Edge-ucation / Market Commentary

The Wolves of Howe Street

  • Edge Editorial Team

    At Edge Investments, we make investing in small cap stocks enjoyable and edge-ucational. We are here to teach you about investing, keep you up to date on news, and help connect you with companies that you may have a desire to invest in.

    View all posts

Believe it or not, the west coast of Canada has a bit of a shady history. 

British Columbia accounts for a fairly sizable chunk of money laundering activity within the country and its biggest city, Vancouver, carries a globally recognized reputation for illicit gains. 

The money laundering problem has been around since the 1980s, however, the roots of Vancouver’s shadowy past may stem even earlier. 

Criminals intend to launder money in order to hide the origin of funds obtained illegally, through black market economies such as the drug trade. This involved using large sums of cash to purchase real assets such as property, cars, and luxury assets. 

As criminals became more advanced, multiple layers were added to transaction of these purchases, making it increasingly harder to track and ultimately prove the origin of these illegally obtained funds. 

Although assets like inflated real estate and casinos tend to be at the forefront of money laundering today, there was once a time when such concerns were being raised over something even less obvious. 

Banks and brokerage firms. 

Enter the Vancouver Stock Exchange (VSE) 

The VSE is a now-defunct stock exchange that was located in Vancouver, B.C. Incorporated in 1907, the VSE was the third-largest stock exchange in Canada, right behind the Toronto Stock Exchange (TSX) and the Montreal Stock Exchange (MSE). 

Inherently, the exchange focused on early-stage, speculative stocks that carried higher levels of risk than normal. As we know, with higher risk potential, comes higher reward potential. 

Resource exploration companies were the most commonly traded within the VSE. These companies utilized a structure (which we will get into shortly) that involved raising money to fund the expensive and revenue-less journey of exploration.  

Should the exploration prove successful, the returns were often very lucrative. Should the journey prove unsuccessful, there’s a silver lining. Public markets allow you to liquidate shares quickly and easily, meaning you often don’t have to risk losing your position in entirety. 

The companies that listed on the VSE tended to have very few assets other than the land they owned the rights to and occasionally, the companies aimed to raise capital simply to carry out the exploration itself (with little to no guarantee of success).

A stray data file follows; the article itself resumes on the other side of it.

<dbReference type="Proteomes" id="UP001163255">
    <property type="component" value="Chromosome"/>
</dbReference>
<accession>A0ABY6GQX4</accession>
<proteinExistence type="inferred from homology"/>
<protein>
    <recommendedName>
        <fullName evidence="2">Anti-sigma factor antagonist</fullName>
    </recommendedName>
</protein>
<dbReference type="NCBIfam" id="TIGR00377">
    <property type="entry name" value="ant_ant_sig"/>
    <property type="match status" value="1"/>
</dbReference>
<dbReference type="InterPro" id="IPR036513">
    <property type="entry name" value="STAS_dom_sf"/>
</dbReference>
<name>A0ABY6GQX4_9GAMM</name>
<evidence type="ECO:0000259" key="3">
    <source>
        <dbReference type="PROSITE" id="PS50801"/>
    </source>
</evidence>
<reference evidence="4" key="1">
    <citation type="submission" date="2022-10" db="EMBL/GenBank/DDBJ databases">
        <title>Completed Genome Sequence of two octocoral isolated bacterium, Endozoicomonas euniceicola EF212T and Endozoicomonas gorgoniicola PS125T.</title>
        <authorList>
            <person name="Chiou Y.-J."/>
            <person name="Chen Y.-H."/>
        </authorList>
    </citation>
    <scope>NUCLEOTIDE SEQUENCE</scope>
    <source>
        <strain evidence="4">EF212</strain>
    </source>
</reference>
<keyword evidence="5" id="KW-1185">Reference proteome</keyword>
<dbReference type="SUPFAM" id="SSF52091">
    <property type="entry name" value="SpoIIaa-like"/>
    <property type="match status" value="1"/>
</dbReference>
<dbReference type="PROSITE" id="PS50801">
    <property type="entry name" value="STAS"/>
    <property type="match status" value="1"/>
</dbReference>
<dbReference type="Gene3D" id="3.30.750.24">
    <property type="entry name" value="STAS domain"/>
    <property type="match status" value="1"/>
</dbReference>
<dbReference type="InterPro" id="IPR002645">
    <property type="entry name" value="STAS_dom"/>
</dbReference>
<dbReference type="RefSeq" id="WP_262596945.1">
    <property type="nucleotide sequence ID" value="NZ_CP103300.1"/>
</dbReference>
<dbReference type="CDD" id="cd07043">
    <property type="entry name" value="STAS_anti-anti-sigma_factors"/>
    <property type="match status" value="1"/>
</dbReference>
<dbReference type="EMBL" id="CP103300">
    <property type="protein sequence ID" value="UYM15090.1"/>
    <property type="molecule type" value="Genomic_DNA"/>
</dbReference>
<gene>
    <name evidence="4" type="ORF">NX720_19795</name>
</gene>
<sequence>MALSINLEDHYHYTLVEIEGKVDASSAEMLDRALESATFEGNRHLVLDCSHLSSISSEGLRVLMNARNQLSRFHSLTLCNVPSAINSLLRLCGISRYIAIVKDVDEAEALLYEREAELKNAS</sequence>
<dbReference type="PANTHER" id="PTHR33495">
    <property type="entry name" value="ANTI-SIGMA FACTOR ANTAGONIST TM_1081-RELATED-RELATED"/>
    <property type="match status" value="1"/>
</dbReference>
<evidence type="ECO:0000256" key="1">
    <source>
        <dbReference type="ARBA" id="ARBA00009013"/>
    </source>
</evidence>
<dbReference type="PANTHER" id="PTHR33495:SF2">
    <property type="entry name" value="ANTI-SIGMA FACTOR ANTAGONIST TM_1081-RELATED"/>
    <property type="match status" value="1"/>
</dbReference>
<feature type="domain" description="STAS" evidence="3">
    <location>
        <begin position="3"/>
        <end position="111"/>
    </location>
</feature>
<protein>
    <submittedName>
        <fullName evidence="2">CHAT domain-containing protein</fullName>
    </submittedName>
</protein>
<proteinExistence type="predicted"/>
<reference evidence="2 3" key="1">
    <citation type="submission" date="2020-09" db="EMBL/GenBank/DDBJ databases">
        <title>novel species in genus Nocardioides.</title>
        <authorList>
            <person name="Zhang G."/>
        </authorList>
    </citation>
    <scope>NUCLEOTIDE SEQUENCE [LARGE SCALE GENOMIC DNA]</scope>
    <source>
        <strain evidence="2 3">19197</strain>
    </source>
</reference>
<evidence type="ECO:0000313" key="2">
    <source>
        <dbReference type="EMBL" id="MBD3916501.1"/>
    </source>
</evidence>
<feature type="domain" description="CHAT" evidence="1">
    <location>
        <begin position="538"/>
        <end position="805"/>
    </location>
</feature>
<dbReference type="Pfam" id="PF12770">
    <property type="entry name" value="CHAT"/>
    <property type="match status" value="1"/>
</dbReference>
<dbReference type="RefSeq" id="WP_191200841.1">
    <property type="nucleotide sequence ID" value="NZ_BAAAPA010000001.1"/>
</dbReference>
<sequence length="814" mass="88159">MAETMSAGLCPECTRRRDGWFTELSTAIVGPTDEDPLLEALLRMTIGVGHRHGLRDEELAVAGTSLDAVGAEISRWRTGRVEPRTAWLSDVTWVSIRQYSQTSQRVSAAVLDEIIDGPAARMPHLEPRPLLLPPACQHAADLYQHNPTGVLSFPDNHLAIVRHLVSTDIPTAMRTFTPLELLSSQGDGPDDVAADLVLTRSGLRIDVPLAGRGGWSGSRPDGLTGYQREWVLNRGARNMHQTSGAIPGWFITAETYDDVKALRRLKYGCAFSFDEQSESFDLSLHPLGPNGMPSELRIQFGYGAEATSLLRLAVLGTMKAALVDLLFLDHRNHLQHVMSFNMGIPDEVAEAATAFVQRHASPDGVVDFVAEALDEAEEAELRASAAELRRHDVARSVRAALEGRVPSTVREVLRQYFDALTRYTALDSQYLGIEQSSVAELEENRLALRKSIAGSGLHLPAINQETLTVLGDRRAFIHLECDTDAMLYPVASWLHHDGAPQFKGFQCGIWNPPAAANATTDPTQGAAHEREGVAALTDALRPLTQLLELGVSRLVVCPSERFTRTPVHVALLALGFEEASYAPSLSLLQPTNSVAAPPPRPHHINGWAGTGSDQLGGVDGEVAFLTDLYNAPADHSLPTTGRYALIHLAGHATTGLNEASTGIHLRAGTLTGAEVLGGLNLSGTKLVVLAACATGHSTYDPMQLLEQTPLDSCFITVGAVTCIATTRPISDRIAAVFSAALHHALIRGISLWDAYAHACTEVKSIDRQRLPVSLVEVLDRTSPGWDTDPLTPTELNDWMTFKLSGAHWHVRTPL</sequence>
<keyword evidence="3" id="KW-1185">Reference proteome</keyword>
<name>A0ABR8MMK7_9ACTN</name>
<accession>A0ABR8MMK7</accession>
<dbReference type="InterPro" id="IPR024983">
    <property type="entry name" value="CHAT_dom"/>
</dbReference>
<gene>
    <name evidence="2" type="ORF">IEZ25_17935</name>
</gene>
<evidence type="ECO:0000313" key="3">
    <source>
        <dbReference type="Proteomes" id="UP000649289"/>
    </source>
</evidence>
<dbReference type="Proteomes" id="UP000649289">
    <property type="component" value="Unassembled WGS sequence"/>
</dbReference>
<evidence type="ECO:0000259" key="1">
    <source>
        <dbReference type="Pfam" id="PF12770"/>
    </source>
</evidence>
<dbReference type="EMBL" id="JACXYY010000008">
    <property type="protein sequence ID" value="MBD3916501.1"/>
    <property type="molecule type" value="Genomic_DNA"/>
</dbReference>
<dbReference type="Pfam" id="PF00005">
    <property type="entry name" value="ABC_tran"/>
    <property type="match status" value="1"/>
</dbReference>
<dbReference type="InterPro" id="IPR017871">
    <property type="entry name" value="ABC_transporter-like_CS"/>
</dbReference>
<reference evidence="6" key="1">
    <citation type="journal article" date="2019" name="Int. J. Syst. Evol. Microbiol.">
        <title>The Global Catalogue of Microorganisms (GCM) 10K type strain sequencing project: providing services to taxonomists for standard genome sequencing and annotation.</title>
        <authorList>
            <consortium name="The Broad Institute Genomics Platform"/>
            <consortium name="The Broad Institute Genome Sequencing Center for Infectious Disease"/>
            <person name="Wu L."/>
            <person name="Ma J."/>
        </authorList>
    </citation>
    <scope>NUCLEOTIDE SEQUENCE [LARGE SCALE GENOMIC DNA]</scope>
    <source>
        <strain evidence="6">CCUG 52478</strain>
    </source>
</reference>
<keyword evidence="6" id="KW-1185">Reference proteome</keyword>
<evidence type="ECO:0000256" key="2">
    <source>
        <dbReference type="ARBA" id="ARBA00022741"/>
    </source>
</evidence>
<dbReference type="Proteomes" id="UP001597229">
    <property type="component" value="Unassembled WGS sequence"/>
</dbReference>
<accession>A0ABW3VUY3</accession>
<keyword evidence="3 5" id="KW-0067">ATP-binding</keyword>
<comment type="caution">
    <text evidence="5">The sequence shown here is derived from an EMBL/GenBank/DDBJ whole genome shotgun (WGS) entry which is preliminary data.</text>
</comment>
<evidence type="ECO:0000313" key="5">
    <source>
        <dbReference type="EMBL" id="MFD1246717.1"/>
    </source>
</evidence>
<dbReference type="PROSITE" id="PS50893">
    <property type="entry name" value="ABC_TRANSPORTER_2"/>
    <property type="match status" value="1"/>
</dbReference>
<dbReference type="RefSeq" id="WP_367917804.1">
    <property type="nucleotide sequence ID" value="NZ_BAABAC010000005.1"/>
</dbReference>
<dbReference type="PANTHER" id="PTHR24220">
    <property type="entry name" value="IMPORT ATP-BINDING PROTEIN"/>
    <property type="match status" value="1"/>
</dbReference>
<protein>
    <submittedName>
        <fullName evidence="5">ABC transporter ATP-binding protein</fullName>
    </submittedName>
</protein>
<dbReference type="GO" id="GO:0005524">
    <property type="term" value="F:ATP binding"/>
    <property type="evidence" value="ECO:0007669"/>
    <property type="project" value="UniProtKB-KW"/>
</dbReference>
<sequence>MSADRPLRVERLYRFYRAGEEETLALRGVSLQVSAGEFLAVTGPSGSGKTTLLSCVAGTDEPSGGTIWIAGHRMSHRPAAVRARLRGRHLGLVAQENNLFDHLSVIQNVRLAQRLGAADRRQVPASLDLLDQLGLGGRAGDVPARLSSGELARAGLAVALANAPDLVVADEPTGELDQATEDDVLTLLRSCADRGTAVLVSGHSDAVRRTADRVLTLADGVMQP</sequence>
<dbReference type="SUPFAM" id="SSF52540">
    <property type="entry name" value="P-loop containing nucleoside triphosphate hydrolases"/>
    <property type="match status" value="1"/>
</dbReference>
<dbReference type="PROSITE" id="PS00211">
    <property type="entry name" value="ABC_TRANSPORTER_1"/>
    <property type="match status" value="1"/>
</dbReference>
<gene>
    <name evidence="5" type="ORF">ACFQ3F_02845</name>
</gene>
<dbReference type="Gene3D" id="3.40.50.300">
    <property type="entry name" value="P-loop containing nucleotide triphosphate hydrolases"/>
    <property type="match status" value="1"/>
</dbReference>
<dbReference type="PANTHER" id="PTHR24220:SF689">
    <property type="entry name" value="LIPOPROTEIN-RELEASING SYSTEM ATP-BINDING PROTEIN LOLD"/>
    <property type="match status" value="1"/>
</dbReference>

High-tech companies also found a home on this speculative exchange. They tended to raise venture capital directly from retail investors, a method that is unconventional compared to the usual practice; early-stage companies raising money in the private markets before going public. 

While it meant that you didn’t have to already control a war chest of wealth to gain exposure to these opportunities, it also meant that silver-tongued salesmen could find investors who were less savvy and get them to commit their funds to projects with very little hope of success. 

The way around this problem? Education. 

Public Venture Capital 

The industry of Venture Capital within the public equities markets can be somewhat of a god send for certain companies. 

Take junior exploration stocks for example. 

When you think a plot of land has the potential to bear large amounts of precious metals (such as gold, silver, or nowadays, lithium), you need to go through very extensive measures to deploy a drilling program. 

Putting the right team in place and setting up drilling can cost millions of dollars off the bat. And when you are just beginning to explore a big ol’ piece of dirt in the hopes of striking gold, there is ZERO revenue to be made. 

This is why we need venture capital. Companies who go public early now have hundreds of investors who can sell their shares on the secondary market to other excited traders and brokers, who believe in the prospects of a mining/exploration stock. These initial investors had paid the company for equity in the form of shares. 

In an ideal world, the process for your typical exploration stock goes like this: 

  • Company finds a promising piece of land 
  • Company needs capital to fund exploration of said land 
  • Company raises money from investors, who accept shares for their capital 
  • Company files a prospectus and lists on the exchange, begins to explore and issues news releases 
  • Shareholders now have a liquid market in which they can trade their shares, ideally for a profit 
  • Company successfully finds the precious metal they have been looking for, increasing the price of their shares substantially 
  • Company eventually becomes a producer due to the abundance of resources within their site, turning them into a stable, long-term stock 

Of course, some companies don’t successfully find what they are looking for. Some of them may just take a lot longer to ‘strike gold’. When this happens, the stock price typically won’t see any exciting movements. Sometimes, the price may even sink following poor results. 

However, the beauty of the venture capital market is that you can still sell your shares! 

Even if the company is underperforming and you’re exiting your position at a small loss, it’s better than having your money tied up in a private company that didn’t get the results they wished for. In these cases, it’s extremely difficult to liquidate your position, and it is more likely you will face the ultimate drawback: the 100% loss. 

It’s not always over when a public exploration company doesn’t find what they wish to that year. 

Promising upcoming drills, resource usefulness, and overall market sentiment can influence any stock’s price, no matter if they’re worth $10m or $10b. Due to the nature of private placements (where you often receive discounted shares and warrants in exchange for your capital), you may even be able to sell your shares at a small profit before the company even strikes gold, IF they do. 

Why Is Vancouver’s Stock Exchange Legacy Still Significant? 

While initially taking advantage of British Columbia’s resource-rich landscape, the formula for early-stage companies to receive adequate financing is still used today. 

It only makes sense that VSE would facilitate more speculative companies. After all, the alternatives of debt financing or private equity can be extremely restrictive. 

Debt financing would be difficult as there is little to no collateral. Junior mining companies tend to have little cash or assets on their financial statements, and the land value is assessed at face value – without the consideration that there could be precious metals hiding underneath.